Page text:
It is no secret how much I love Sayulita, Mexico. In fact, my first official travel writing assignment was about Sayulita, Mexico for Stylecaster. My friend Leah was an editor there and she had heard me go on and on about this magical place I fell into. I wrote one story about Sayulita and the rest was history. Maybe if there was no Sayulita, there would be no ‘N A Perfect World?! Who knows! Before this piece for Amuse, my most recent piece was for HRH to be, Meghan Markle’s no defunct site, the Tig. And I’ve barely written a proper guide for ‘N A Perfect World on Sayulita. That’s the thing about this amazing place. There really is something for everyone and no shortage of magic in this town. Trust me, I haven’t even scratched the surface in my Sayulita secrets. But here are a few more up now on Amuse!
I love the power of Instagram. I think it helps me with my ultimate goals of inspiring young people of color to get out there see the world and take opportunities that they might otherwise shut themselves out of. As I mentioned earlier this week in my study abroad post, I get countless DMs connecting with people and I get to dish out advice, words of wisdom and learn from you!
One of the people that reached out to me was the brilliant lawyer and fashion blogger Kelechi Uchendu (@kaykaysway92). She interviewed me for Detroit Fashion News where I dolled out advice for making it in the fashion industry, what inspires me and talked about what I wanted to accomplish in the upcoming months / years. I recently revisited the article and couldn’t believe I didn’t share it with you guys on NAPW. It was on my instastory (sorry, sometimes my brain is fried with so many channels!). I want to thank Kelechi again for giving me this platform and check out the article guys!
One of the most trafficked stories on ‘N A Perfect World is 10 African American Friendly Travel Destinations. I see you guys ;). I am a born and raised New Yorker, currently residing in London. In the current state of the US’s administration, I am not surprised with the influx of activity on this post. I definitely need to update my list, send more tourism dollars to “shithole” countries. With sites like On She Goes (that I’ve contributed to), Travel Noire, Nomadness etc. this was a “thing” way before travel companies started to pay attention. I’ve gotten tons of emails and DMs from WOC — I’ve even been fortunate enough to meet some of you — telling me about your experiences traveling, asking for my advice etc. A question that I’ve gotten a few times that I LOVE is young people of color in the United States considering studying abroad and asking me my take on how the student experience would be for them in X country. In some instances, their parents fear racism. I’ve been trying to answer everyone individually, but here’s a much better video of my take on the issue.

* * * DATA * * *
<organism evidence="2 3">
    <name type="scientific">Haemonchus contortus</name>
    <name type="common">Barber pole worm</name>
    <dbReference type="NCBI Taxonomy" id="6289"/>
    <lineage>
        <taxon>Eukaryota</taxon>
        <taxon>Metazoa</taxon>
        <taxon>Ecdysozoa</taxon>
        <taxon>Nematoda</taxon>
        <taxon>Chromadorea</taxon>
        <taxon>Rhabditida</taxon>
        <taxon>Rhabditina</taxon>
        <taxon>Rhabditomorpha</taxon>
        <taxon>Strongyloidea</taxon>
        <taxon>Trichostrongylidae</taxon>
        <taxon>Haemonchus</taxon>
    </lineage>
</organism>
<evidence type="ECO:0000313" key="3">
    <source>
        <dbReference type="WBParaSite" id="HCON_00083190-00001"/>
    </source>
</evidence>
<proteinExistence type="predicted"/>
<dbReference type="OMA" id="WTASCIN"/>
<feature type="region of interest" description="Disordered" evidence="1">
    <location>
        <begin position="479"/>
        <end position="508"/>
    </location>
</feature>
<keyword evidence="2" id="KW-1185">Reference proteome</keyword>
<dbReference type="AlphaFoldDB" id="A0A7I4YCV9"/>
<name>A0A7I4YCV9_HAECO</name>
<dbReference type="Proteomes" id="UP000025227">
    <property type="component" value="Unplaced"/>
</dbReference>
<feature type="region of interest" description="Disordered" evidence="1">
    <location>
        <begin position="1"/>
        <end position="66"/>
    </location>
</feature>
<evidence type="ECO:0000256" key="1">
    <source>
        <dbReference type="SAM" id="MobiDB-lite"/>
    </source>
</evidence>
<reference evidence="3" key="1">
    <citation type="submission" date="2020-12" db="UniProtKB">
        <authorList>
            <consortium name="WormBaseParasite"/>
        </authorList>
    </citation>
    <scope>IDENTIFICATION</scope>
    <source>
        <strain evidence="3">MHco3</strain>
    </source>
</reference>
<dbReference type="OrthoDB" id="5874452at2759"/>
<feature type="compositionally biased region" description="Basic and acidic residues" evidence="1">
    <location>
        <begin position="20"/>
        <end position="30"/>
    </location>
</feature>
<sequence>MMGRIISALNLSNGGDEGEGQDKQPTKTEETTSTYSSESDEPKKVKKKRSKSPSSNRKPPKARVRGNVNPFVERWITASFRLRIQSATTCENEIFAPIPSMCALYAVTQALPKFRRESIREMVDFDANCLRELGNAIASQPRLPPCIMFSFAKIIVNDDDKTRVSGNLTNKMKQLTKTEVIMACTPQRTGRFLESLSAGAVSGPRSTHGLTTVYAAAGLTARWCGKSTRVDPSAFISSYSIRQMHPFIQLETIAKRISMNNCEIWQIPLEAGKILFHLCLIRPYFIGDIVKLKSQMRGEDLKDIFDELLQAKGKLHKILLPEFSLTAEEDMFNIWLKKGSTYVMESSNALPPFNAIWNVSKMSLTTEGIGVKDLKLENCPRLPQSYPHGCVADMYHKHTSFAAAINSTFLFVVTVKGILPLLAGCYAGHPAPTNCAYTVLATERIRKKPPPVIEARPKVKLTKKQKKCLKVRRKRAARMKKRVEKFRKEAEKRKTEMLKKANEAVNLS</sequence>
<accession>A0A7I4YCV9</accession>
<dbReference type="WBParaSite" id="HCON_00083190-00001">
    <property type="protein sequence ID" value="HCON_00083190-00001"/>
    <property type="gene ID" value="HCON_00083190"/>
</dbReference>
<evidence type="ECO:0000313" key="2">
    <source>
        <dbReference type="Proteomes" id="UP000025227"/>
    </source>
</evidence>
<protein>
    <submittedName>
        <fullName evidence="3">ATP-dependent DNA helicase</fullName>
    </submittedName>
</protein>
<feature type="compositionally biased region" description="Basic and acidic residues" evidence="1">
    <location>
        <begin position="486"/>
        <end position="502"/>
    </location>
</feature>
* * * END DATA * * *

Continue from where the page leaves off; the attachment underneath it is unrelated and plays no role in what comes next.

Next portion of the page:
Enjoy and let me know what you think. As always, if you have any thoughts or questions, feel free to message me, or comment on YouTube, Instagram, the video, Twitter — I’m super available guys!
Being over here for months at a time on and off, one of the things I miss the most is my full wardrobe — hey, it’s taken me decades to build that gargantuan mess and I do often feel like I have the perfect thing, or at least stylized ideal outfit, for every occasion. As I mentioned in my post about the Painswick this fall, getting away to the Cotswolds is a lovely respite for Londoners. And, while going to the English countryside, I wanted to look the part!
Thanks to the team at British brand Jack Wills, I ventured to the Cotswolds in style. In my herringbone blazer (my own) and my Jack Wills Halesowen kilt, I think I definitely looked quite smart, don’t you think? I think it’s the first proper wool kilt of adulthood and it really is so warm! I’m so excited to wear it through the winter.
Jack Wills blanket scarf